Mountains can seem like obstacles, but they are a good analogy for what may seem to be an answer to an increasing imaginative part of the desire to discover a part of ourselves. Discovery is about the things happen that challenge us the most we see a block rather than an opportunity. Could it be in fact really the meaning and purpose of our lives to take advantage of this chance to climb?
At certain points in our life we all experience a desire to be creative and discovering it is a powerful solace.
When we are at the bottom, at our lowest points, mountains, like all wildernesses, challenge our complacent conviction – so easy to lapse into – that the world has been made for humans by humans.
Most of us exist for most of the time in worlds which are humanly arranged, themed and controlled. One forgets that there are environments which do not respond to the flick of a switch or the twist of a dial, and which have their own rhythms and orders of existence.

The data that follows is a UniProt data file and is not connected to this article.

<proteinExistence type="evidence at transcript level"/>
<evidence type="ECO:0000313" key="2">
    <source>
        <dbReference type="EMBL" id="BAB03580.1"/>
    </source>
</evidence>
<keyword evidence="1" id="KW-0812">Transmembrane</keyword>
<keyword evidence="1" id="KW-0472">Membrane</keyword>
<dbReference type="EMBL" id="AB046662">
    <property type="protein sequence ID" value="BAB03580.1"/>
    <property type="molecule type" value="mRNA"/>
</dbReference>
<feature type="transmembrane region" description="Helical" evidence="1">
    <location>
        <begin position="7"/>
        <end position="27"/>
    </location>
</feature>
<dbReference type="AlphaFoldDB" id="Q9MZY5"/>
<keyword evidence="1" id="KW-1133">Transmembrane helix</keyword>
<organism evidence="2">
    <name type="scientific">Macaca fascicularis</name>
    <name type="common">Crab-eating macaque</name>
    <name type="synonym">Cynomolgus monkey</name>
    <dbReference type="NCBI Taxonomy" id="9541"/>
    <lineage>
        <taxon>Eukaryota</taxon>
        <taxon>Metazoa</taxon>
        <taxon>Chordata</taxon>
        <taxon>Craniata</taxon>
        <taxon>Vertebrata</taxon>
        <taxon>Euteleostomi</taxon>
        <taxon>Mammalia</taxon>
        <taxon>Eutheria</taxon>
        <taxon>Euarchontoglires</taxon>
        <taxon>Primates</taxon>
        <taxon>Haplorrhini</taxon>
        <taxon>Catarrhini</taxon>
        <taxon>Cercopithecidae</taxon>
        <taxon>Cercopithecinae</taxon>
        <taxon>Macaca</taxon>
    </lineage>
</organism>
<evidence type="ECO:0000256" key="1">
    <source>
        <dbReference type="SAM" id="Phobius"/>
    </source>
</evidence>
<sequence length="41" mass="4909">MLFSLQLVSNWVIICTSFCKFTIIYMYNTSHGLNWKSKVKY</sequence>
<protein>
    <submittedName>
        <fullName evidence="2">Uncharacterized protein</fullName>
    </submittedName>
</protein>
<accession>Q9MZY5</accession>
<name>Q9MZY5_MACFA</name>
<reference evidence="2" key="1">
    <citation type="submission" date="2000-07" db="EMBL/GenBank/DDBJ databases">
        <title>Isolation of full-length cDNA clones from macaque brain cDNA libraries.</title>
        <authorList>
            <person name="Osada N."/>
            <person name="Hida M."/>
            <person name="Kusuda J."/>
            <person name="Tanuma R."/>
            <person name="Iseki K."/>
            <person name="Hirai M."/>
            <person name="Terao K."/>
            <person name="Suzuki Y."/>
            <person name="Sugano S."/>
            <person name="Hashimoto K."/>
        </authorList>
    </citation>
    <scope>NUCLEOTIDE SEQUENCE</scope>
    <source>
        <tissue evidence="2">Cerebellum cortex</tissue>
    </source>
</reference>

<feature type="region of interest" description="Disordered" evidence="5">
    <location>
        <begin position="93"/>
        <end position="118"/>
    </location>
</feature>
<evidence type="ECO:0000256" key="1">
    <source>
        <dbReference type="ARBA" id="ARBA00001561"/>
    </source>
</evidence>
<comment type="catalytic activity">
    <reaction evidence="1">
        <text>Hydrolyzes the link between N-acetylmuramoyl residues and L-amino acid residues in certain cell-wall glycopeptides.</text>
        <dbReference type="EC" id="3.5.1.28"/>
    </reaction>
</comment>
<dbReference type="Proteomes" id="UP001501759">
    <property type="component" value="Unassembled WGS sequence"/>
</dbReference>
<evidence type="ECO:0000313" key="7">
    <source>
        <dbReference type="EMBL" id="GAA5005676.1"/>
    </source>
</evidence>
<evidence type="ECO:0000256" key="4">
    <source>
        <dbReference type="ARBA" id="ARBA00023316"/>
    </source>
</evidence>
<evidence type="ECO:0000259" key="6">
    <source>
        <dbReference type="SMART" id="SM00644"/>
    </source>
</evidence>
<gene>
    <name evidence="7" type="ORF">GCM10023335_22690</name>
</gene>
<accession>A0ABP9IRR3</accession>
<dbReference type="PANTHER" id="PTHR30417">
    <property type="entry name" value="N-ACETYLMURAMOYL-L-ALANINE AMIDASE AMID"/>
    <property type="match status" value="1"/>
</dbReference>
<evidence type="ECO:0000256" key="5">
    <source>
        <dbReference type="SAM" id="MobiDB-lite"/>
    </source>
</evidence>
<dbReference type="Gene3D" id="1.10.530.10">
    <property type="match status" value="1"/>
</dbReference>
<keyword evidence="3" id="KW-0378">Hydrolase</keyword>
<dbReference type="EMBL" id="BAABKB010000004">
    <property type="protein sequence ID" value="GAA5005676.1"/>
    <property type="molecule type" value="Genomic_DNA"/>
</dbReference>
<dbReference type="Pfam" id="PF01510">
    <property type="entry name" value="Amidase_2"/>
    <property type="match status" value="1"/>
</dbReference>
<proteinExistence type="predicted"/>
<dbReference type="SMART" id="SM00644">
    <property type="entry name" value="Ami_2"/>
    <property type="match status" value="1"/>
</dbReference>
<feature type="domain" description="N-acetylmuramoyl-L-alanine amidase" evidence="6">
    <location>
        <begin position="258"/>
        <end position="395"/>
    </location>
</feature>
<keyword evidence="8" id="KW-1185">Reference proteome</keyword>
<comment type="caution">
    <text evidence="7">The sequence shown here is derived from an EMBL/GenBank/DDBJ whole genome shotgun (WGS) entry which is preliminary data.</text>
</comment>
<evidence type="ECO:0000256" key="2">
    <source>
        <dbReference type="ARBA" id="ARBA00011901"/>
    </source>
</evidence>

Climbing the mountain corrects this amnesia. By speaking of greater forces than we can possibly invoke, and by confronting us with greater spans of time than we can possibly envisage, mountains refute our excessive trust in the man-made.
Life is made up of profound questions about our durability and the importance of our schemes. They induce, I suppose, humility with purpose and a desire not to give up, but to keep on climbing.
References by Robert Macfarlane, Mountains of the Mind: Adventures in Reaching the Summit